On the occasions where there is academic literature about the IB, it presents positive conclusions. In 2006, a researcher at the University of South Florida analysed the stress caused by the IB onto students, and its impacts on their life satisfaction. With some exceptions, the IB enhanced academic responsibility and produced students capable of externalizing stress in healthier and safer ways when compared to general education students. While this study holds statistically sound, it is important to note that the IB in the context of the UWC movement is vastly different – here, we lack the support of our typical family structures (which the study notes is vital for success in the IB), and experience a whole slew of unique problems with language, learning conventions, and newfound cultural norms.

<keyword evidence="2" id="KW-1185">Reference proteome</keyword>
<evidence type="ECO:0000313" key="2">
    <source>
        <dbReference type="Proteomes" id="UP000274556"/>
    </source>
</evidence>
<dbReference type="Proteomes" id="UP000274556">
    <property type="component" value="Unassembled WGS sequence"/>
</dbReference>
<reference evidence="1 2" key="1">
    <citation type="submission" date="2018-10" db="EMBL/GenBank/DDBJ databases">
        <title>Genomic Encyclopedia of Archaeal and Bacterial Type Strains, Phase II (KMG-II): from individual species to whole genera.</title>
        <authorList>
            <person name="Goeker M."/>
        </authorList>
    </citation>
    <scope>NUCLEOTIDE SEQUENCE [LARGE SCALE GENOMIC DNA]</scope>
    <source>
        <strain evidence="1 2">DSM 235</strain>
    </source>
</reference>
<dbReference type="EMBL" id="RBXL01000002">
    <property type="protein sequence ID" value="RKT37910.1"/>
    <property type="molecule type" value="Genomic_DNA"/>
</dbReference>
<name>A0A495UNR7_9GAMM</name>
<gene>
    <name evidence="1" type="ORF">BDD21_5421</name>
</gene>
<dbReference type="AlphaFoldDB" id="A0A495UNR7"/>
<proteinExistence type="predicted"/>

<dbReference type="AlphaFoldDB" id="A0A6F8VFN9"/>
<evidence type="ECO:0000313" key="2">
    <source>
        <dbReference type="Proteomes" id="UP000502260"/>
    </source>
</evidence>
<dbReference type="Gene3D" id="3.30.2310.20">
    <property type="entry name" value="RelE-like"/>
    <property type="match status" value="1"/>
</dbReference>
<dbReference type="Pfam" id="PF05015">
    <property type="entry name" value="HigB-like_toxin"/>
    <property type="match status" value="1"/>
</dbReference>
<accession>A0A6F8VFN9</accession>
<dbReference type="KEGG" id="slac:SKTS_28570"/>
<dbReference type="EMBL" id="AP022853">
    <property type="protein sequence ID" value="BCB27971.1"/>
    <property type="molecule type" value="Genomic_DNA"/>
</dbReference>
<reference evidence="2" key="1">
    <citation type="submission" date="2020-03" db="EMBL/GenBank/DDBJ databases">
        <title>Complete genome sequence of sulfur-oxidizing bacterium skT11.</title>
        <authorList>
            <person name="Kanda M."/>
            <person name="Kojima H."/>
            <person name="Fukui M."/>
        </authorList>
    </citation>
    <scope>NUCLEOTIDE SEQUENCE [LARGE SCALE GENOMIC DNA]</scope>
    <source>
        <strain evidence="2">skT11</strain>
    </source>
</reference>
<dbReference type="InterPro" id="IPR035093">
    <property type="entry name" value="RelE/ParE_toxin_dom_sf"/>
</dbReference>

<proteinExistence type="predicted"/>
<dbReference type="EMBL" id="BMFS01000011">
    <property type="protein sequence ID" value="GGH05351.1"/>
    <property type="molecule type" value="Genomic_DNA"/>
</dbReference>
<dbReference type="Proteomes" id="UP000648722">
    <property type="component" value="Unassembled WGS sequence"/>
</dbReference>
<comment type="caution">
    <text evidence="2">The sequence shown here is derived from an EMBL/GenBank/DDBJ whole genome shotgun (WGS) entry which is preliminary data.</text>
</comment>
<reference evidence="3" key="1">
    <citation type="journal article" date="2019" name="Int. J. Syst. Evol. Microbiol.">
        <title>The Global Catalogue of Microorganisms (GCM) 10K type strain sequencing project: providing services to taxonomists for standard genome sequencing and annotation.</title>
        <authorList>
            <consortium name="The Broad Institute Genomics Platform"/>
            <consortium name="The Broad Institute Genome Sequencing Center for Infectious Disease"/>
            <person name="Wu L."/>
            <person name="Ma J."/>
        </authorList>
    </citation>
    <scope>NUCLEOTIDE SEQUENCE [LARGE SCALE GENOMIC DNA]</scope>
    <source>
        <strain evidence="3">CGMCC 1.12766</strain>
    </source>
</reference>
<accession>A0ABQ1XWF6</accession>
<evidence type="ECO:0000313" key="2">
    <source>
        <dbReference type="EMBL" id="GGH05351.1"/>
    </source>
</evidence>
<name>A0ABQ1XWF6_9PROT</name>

The IB portrays itself as an almost postmodern interpretation of education, it seems that it now suffers from issues that plague other popular secondary education systems worldwide. It is true that the IB employs a critical thinking curriculum lacking in many other systems, but still maintains conventional emphasis on test taking skills and achieving high grades. In many places, it is commonplace to exclude students from experiencing the different facets of the IB based on their predicted or progress IB scores.